So Tai set out to create one. Partnering with the nonprofit ARROW (Astoria Residents Reclaiming Our World), she secured a Department of Sanitation grant, administered via the environmental research group INFORM [see “Fast Trash,” page 7], for $90,000. Founded in 1989, ARROW began as a curbside recycling group before the city instituted its own program. “When I say curbside,” laughs Chris Tokar, ARROW’s treasurer, “I mean, we hung out on the curb and people came to us with their trash.”
The ARROW store will accept donated materials and provide a tax deduction. (Down the line, it may begin paying for materials, but Tai says that model is at least a year away.) The store, staffed largely by volunteers, will accept drop-offs Tuesdays through Saturdays, and will offer pick-ups, too. The income generated from sales will go toward operating costs. Her goal is to make the emporium self-sufficient within three years; in the meantime, Tai is currently seeking additional grant funding.
Tai plans to pay close attention to the volume of materials that pass through the store, so she can measure just how much waste she’s returning to good use. Size and other constraints will prevent the store, located at 21st Street and 51st Avenue, from accepting some materials. Wood, for example, can be no larger than two-by-fours and must be free of nails. (Tai may yet invest in a denailing gun, which quickly cleans lumber.) And while they will accept bathtubs and sinks, they will not accept toilets, mainly because the site has no outdoor access to water, and therefore no way to clean them. “Toilets I just cringe at,” says Tai.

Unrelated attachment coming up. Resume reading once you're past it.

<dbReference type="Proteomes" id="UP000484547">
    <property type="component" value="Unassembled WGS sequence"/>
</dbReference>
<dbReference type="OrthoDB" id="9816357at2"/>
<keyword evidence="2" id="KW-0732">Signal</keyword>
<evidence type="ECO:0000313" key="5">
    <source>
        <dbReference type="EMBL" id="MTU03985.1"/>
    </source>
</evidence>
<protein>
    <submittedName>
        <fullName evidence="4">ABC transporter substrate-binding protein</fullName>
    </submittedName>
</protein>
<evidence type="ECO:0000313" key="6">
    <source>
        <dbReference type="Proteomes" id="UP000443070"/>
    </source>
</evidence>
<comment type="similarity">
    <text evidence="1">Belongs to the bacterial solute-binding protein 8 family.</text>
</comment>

Nationally, used materials yards are thriving in progressive towns like Berkeley, Boulder and Madison, but also in less obvious areas such as Minneapolis, Baltimore and Houston. “One of the great things about being involved in this is that you can visualize a backhoe going to a landfill and digging up a trunk with cash in it,” says Jim Primdahl, deconstruction manager for the nonprofit Institute for Local Self-Reliance, a national organization. “That cash goes right back into the community. This is cash from trash.”
Julee Herdt, a Boulder-based architect and professor at the University of Colorado, believes trash is the key to the future of architecture. “We’ve used up our resources and left them in piles of waste,” Herdt says. “So that’s our new resource.”
Tai faces obstacles in bringing the movement to New York City, with its high costs of labor, real estate and transportation. But friends in the recycling community believe she is up to the challenge. “Nicole is a true champion,” says Primdahl. “I tell every group I work with that these enterprises are never accomplished through committee. It always takes a community champion.” Primdahl thinks Tai’s project will succeed despite the hurdles because Tai’s roots in the construction business give her firsthand knowledge of what’s involved. “Nicole fully understands that our industry is a convergence of the construction industry and the recycling industry,” he says. “And she understands the mechanics of both.”